Visibility of what is happening with your network traffic is difficult. Performance issues with the network could be in several places, let alone the VPN tunnel itself. The following are gleaned notes that have helped me.
Review the network behaviour by checking whether there are visible problems with UDP packets using netstat
The netstat command symbolically displays the contents of various network-related data structures. There are a number of output formats, depending on the options for the information presented.
A useful, simple(?), incantation of the command to show us what active connections we have coming through the net can be:
Show all statistics for the ‘address family’ inet.
netstat -an -f inet
Active Internet connections (including servers) Proto Recv-Q Send-Q Local Address Foreign Address (state) tcp 0 0 Internal.9999 OtherIPAd.27161 TIME_WAIT tcp 0 336 Internal.22 MyIPAddres.1595 ESTABLISHED tcp 0 0 Internal.22 MyIPAddres.1161 ESTABLISHED tcp 0 0 *.80 *.* LISTEN Active Internet connections (including servers) Proto Recv-Q Send-Q Local Address Foreign Address (state) udp 0 0 External-IPAddr.24874 RemoteTmeSvr1.123 udp 0 0 External-IPAddr.24257 RemoteTmeSvr2.123 udp 0 0 External-IPAddr.42424 RemoteTmeSvr3.123 udp 0 0 External-IPAddr.1807 RemoteTmeSvr4.123 udp 0 0 *.1194 *.*
The above is a quick summary of what’s happening on the wire at the moment.
OK, so I’m connecting to the box on TCP port 22 (ssh) and there’s a dormant server on TCP port 80.
UDP has something listening on port 1194, as well as a bunch of outgoing connections to UDP port 123 (NTP)
The number of connections is not necessary good or bad, although if you have ‘screens’ full of connections then you will want to diagnose further and assess whether your system is capable.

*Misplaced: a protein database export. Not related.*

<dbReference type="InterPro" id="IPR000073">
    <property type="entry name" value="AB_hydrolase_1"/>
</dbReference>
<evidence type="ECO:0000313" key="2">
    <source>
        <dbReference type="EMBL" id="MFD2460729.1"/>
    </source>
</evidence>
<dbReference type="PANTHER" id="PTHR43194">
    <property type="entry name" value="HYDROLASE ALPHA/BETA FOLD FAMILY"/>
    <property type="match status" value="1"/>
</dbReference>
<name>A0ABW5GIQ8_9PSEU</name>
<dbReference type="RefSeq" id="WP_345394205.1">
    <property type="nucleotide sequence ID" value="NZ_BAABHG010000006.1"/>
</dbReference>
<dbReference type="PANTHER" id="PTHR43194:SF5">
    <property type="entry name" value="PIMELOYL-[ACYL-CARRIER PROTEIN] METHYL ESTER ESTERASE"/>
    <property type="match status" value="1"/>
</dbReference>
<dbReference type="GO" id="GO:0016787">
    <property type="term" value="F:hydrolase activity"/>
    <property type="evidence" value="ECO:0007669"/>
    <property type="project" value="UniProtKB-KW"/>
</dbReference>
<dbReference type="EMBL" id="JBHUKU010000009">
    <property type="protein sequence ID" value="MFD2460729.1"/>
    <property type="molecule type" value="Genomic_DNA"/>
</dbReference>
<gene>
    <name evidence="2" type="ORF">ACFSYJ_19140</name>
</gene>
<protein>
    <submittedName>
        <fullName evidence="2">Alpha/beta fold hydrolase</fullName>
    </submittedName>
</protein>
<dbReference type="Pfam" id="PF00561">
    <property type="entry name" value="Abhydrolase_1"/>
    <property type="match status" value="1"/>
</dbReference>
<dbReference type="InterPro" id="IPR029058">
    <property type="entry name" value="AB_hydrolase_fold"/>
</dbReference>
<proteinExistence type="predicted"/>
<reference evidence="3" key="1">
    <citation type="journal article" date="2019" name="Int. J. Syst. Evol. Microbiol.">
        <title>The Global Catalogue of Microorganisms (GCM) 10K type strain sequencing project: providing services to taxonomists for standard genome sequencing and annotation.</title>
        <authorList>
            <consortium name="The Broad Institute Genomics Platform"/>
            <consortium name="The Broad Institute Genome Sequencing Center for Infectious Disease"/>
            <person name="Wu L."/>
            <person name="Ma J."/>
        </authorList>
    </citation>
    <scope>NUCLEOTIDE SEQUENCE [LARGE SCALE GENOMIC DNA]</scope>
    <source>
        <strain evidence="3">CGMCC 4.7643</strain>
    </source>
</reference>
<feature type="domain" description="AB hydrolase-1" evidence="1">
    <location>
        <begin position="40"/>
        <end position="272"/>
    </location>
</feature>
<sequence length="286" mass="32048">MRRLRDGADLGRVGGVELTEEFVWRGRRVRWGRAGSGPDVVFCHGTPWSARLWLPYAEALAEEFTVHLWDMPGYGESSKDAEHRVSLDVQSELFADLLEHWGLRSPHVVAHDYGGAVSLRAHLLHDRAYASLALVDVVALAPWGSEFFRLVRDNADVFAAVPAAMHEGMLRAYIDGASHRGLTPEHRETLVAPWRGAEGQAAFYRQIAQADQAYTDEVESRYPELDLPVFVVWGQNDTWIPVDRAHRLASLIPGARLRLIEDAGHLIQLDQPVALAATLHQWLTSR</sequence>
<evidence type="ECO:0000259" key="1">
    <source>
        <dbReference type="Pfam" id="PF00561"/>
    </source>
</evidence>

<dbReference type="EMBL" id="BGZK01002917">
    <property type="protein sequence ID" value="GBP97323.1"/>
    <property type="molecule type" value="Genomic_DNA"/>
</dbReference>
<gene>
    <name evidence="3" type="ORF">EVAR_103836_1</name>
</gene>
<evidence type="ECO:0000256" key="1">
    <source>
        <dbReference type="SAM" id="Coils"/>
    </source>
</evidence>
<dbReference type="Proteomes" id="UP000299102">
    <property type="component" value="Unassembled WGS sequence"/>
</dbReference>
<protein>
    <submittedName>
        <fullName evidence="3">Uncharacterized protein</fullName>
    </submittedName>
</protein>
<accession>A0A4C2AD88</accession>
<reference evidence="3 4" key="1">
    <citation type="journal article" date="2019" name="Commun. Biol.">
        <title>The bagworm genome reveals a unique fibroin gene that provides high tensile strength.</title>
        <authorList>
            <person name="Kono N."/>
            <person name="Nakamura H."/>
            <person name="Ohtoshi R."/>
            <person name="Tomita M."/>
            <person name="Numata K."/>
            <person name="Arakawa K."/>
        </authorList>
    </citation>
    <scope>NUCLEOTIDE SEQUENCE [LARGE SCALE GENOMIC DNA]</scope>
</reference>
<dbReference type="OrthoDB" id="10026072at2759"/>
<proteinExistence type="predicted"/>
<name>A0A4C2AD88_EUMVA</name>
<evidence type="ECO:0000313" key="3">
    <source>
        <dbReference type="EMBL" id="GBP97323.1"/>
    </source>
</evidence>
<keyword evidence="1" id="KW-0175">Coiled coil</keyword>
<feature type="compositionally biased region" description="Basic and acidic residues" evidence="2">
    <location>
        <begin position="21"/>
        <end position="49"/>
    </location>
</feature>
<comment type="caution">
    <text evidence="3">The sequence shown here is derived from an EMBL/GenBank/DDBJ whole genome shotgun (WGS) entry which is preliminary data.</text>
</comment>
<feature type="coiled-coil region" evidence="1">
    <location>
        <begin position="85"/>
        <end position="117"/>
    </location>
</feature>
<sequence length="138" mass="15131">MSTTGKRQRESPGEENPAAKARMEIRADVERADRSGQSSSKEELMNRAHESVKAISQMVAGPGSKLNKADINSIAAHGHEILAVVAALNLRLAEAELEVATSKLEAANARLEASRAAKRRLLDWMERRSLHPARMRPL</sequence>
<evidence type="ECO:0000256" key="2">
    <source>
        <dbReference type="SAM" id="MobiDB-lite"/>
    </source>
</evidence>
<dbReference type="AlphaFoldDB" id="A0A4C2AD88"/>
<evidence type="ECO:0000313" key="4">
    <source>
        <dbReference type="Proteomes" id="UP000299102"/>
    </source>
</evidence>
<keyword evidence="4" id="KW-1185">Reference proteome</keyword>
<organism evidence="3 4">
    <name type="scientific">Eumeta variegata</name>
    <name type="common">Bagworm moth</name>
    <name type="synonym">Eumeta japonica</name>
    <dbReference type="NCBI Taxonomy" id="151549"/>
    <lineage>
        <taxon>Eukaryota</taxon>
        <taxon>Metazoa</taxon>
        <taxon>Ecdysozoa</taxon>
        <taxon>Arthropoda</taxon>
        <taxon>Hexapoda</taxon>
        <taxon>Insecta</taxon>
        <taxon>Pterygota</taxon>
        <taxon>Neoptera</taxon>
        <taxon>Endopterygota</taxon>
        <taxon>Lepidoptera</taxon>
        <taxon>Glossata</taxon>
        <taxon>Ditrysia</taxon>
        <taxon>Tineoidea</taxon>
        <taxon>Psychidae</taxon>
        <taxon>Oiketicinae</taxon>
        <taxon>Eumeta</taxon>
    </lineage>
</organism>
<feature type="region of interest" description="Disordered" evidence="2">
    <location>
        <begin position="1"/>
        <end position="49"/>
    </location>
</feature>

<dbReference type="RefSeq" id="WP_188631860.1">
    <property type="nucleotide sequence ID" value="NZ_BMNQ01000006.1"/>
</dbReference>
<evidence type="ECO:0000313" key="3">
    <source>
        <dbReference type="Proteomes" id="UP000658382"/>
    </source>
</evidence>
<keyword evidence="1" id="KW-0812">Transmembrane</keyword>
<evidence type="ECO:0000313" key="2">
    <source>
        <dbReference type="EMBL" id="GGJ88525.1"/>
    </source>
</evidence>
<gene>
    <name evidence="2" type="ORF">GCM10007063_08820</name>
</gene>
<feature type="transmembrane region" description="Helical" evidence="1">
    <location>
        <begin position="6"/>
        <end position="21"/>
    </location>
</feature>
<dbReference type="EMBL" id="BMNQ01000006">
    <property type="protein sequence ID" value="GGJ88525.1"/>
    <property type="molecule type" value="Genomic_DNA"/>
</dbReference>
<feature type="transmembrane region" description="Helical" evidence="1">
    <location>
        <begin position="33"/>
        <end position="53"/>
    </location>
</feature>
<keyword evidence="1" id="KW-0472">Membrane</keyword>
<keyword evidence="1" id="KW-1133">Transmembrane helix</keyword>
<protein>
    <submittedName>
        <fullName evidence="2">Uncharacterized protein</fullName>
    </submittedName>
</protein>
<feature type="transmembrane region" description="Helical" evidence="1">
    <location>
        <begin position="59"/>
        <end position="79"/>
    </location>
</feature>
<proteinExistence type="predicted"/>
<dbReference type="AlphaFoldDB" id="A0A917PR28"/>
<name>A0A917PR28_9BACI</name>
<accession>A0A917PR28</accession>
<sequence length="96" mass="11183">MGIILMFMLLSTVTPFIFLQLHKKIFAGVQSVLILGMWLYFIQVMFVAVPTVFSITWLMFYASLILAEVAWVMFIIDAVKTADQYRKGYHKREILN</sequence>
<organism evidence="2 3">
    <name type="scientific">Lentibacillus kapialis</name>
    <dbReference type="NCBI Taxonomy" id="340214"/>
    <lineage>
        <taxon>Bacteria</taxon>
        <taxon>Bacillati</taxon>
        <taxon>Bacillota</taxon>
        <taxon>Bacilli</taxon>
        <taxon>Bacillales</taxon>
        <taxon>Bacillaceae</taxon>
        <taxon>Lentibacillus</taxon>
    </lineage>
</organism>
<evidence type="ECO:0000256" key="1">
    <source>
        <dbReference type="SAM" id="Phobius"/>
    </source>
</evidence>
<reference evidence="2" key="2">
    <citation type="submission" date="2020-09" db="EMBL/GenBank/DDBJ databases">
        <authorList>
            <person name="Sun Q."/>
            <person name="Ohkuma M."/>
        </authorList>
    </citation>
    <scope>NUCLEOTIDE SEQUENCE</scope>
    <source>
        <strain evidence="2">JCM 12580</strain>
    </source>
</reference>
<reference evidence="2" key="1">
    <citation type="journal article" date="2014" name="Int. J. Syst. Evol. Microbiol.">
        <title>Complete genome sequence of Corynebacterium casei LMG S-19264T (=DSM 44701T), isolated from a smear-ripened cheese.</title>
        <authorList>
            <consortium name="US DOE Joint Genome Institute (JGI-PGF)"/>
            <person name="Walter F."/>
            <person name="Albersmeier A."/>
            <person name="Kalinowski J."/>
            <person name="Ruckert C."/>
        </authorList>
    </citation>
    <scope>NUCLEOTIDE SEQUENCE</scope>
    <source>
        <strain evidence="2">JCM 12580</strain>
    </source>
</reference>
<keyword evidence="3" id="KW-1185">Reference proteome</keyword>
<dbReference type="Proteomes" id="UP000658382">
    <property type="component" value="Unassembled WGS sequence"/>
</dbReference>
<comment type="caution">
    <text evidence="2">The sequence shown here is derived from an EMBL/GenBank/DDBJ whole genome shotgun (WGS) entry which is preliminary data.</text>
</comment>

As our concern here is with OpenVPN and UDP traffic, netstat can give us a summary:
netstat -sp udp
udp: 432883673 datagrams received 0 with incomplete header 0 with bad data length field 0 with bad checksum 949750 with no checksum 431894815 input packets hardware-checksummed 0 output packets hardware-checksummed 60472 dropped due to no socket 432556938 broadcast/multicast datagrams dropped due to no socket 0 dropped due to missing IPsec protection 0 dropped due to full socket buffers 266263 delivered 321743 datagrams output 288968 missed PCB cache
The summary screen gives a good historical snapshot, whoa, that doesn’t look good at all.
Our sample server has a huge number of “dropped due to no socket” errors. As historical data, it could have all been yesterday or today but we have seen dropped packets.
The next step of information gathering is to monitor/review which sockets have queues (the sendq/recvq counters)
which you can further isolate with a similar invocation (but removing output for interfaces without any queueing)
netstat -an | grep -v ' 0 0'
[ Ref: Michel Blais’ Re: net.inet.ip.ifq.maxlen ]
You can monitor the packet drops on interface queues by looking at net.inet.ip.ifq.drops:
If you have rapidly incrementing ‘drops’, then the next step is to determine what is the reason for that queue growth.
Use the dropped packets/second to value the performance loss/gain to expect.
Basic optimisation of the Packet Filtering/queueing can include the following:
For firewall ruleset optimisation refer dhartmei’s OpenBSD Journal article
A general review of PF ‘information’ may give you some indicators.
sudo pfctl -si
Are packets blocked, as well as queued?
Where possible, review the queueing issues at both ends of the UDP service to better determine whether the dropped UDP packets lean more towards the receiving or ending, and if you must, adjust accordingly